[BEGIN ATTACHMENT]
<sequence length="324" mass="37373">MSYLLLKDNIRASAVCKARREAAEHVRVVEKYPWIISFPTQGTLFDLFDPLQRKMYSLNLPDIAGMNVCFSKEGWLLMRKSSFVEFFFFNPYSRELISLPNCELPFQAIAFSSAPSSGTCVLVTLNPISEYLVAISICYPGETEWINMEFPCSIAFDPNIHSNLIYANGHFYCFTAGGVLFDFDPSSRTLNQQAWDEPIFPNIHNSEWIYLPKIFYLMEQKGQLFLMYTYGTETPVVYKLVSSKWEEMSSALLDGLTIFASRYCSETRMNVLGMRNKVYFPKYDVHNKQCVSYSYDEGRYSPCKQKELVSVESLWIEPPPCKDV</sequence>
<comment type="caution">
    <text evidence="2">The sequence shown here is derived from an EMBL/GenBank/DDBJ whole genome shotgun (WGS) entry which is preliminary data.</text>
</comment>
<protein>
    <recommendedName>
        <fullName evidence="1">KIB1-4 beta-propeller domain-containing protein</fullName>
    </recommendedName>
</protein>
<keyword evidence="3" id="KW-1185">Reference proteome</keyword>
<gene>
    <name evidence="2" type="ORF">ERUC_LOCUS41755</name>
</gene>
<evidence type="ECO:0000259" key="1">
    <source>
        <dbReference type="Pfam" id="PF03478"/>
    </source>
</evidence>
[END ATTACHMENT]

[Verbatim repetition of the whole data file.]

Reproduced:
<sequence length="324" mass="37373">MSYLLLKDNIRASAVCKARREAAEHVRVVEKYPWIISFPTQGTLFDLFDPLQRKMYSLNLPDIAGMNVCFSKEGWLLMRKSSFVEFFFFNPYSRELISLPNCELPFQAIAFSSAPSSGTCVLVTLNPISEYLVAISICYPGETEWINMEFPCSIAFDPNIHSNLIYANGHFYCFTAGGVLFDFDPSSRTLNQQAWDEPIFPNIHNSEWIYLPKIFYLMEQKGQLFLMYTYGTETPVVYKLVSSKWEEMSSALLDGLTIFASRYCSETRMNVLGMRNKVYFPKYDVHNKQCVSYSYDEGRYSPCKQKELVSVESLWIEPPPCKDV</sequence>
<comment type="caution">
    <text evidence="2">The sequence shown here is derived from an EMBL/GenBank/DDBJ whole genome shotgun (WGS) entry which is preliminary data.</text>
</comment>
<protein>
    <recommendedName>
        <fullName evidence="1">KIB1-4 beta-propeller domain-containing protein</fullName>
    </recommendedName>
</protein>
<keyword evidence="3" id="KW-1185">Reference proteome</keyword>
<gene>
    <name evidence="2" type="ORF">ERUC_LOCUS41755</name>
</gene>
<evidence type="ECO:0000259" key="1">
    <source>
        <dbReference type="Pfam" id="PF03478"/>
    </source>
</evidence>